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Antislavery Poetry from San Francisco

Running man image from workshop poster

The Pacific Appeal was the leading African American newspaper on the West Coast during the early 1860s.  A newly-published set of eight antislavery poems from the journal's inaugural 1862 volume captures the sense of expectancy within the African American community for the imminent end of US slavery.  These poems include the work of James Madison Bell, a San Francisco plasterer, brickmason, and poet.  Read more...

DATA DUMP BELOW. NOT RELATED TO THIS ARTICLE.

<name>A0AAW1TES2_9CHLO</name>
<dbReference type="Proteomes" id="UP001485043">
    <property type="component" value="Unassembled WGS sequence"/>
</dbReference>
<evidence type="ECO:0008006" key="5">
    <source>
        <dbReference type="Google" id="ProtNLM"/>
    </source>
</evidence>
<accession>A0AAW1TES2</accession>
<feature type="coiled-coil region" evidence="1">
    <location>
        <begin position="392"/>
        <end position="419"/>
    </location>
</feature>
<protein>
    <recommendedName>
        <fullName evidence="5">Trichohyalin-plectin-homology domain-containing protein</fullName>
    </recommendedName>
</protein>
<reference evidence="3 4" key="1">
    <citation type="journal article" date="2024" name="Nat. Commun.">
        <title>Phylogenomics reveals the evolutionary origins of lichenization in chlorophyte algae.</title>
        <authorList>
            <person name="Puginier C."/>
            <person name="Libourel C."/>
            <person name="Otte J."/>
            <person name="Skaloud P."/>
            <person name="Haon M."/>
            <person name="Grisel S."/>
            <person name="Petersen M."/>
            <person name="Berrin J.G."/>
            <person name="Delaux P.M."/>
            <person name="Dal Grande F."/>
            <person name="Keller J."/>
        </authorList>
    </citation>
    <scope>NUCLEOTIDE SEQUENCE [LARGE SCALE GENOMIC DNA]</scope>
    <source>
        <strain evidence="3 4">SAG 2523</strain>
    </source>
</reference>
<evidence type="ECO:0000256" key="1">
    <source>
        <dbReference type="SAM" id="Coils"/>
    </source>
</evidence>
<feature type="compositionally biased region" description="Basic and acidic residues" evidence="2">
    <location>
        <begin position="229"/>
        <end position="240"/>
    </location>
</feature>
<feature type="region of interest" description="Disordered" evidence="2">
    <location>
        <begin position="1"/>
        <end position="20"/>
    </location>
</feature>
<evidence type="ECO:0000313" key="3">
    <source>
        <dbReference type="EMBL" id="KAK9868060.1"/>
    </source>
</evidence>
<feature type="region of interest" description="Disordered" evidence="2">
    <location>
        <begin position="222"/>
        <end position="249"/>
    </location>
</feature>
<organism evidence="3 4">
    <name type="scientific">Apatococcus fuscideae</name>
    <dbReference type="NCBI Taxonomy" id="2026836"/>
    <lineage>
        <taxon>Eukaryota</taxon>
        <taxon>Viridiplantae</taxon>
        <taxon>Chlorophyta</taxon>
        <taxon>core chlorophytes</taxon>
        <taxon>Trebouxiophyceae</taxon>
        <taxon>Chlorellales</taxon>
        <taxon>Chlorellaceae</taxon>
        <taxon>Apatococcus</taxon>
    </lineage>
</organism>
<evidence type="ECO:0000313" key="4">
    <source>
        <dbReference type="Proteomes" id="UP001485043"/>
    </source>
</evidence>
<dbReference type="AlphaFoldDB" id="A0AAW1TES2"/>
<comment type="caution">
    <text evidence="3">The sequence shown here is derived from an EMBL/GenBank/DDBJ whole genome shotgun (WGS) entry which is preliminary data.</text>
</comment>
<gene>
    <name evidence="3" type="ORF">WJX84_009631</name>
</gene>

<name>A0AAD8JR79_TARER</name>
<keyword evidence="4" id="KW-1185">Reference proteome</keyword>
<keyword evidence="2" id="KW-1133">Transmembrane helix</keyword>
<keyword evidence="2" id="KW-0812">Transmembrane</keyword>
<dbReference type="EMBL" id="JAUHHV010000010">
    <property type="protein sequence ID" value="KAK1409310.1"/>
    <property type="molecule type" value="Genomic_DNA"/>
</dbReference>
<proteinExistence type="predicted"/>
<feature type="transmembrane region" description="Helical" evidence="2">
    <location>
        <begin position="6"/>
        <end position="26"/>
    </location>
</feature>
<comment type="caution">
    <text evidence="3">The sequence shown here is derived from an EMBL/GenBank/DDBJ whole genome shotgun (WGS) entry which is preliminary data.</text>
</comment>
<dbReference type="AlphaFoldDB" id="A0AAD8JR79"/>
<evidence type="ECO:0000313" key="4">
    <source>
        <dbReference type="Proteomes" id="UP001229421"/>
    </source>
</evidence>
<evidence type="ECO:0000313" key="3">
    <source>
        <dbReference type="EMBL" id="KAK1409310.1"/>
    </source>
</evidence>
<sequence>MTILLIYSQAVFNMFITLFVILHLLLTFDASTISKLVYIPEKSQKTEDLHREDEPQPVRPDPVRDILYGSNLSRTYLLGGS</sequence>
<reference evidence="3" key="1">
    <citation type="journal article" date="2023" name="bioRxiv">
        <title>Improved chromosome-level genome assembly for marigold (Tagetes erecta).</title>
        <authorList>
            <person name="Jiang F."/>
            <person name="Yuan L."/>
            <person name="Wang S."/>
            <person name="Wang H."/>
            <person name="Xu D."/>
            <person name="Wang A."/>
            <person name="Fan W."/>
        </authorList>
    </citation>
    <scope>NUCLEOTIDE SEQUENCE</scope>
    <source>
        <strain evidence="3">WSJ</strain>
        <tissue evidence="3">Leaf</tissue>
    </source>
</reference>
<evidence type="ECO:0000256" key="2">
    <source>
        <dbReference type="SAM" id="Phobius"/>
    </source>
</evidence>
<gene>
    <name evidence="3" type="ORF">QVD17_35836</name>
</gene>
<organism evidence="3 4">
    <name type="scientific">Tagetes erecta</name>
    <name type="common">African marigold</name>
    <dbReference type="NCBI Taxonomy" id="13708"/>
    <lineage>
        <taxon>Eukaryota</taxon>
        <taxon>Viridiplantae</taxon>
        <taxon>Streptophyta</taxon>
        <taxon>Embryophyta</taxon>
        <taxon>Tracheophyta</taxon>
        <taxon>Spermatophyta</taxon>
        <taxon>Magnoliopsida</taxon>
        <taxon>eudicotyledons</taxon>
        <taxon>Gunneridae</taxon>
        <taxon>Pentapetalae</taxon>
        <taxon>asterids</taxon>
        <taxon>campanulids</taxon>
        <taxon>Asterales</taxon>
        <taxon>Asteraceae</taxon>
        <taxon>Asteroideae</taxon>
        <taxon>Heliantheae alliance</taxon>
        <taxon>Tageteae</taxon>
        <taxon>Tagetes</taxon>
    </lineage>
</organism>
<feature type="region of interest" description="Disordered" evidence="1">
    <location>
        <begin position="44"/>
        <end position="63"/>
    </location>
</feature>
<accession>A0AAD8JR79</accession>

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The Martyrs, and the Fugitive; or a Narrative of the Captivity, Sufferings, and Death of an African Family and the Slavery and Escape of Their Son

Juvenile novel "published for the benefit of the fugitive" by Rev. Smith H. Platt (New York: Daniel Fanshaw, 1859). Digitized by Documenting the American South, University of North Carolina.

The link address is: http://docsouth.unc.edu/neh/platt/menu.html